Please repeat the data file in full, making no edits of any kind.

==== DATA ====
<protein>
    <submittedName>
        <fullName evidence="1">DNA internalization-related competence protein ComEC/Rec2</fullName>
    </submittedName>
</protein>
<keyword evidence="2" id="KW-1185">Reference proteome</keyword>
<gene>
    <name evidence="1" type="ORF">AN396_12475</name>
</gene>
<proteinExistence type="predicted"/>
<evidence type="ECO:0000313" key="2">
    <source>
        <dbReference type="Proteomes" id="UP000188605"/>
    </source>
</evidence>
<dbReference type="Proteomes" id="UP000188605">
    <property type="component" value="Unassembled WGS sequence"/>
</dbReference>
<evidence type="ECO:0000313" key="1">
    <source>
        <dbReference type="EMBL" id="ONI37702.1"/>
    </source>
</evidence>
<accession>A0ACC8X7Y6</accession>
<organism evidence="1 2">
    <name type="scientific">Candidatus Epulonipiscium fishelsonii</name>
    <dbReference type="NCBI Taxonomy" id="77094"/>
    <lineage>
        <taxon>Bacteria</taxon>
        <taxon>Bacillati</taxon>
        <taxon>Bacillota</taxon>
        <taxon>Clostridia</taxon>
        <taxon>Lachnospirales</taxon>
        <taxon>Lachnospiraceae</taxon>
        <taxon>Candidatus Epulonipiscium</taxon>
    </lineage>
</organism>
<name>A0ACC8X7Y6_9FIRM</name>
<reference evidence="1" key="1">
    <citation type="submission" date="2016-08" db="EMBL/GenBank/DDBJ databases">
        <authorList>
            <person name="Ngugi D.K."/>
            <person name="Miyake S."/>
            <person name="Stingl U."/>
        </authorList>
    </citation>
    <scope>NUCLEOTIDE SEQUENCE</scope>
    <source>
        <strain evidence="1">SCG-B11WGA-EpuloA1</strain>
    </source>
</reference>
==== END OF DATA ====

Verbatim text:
<protein>
    <submittedName>
        <fullName evidence="1">DNA internalization-related competence protein ComEC/Rec2</fullName>
    </submittedName>
</protein>
<keyword evidence="2" id="KW-1185">Reference proteome</keyword>
<gene>
    <name evidence="1" type="ORF">AN396_12475</name>
</gene>
<proteinExistence type="predicted"/>
<evidence type="ECO:0000313" key="2">
    <source>
        <dbReference type="Proteomes" id="UP000188605"/>
    </source>
</evidence>
<dbReference type="Proteomes" id="UP000188605">
    <property type="component" value="Unassembled WGS sequence"/>
</dbReference>
<evidence type="ECO:0000313" key="1">
    <source>
        <dbReference type="EMBL" id="ONI37702.1"/>
    </source>
</evidence>
<accession>A0ACC8X7Y6</accession>
<organism evidence="1 2">
    <name type="scientific">Candidatus Epulonipiscium fishelsonii</name>
    <dbReference type="NCBI Taxonomy" id="77094"/>
    <lineage>
        <taxon>Bacteria</taxon>
        <taxon>Bacillati</taxon>
        <taxon>Bacillota</taxon>
        <taxon>Clostridia</taxon>
        <taxon>Lachnospirales</taxon>
        <taxon>Lachnospiraceae</taxon>
        <taxon>Candidatus Epulonipiscium</taxon>
    </lineage>
</organism>
<name>A0ACC8X7Y6_9FIRM</name>
<reference evidence="1" key="1">
    <citation type="submission" date="2016-08" db="EMBL/GenBank/DDBJ databases">
        <authorList>
            <person name="Ngugi D.K."/>
            <person name="Miyake S."/>
            <person name="Stingl U."/>
        </authorList>
    </citation>
    <scope>NUCLEOTIDE SEQUENCE</scope>
    <source>
        <strain evidence="1">SCG-B11WGA-EpuloA1</strain>
    </source>
</reference>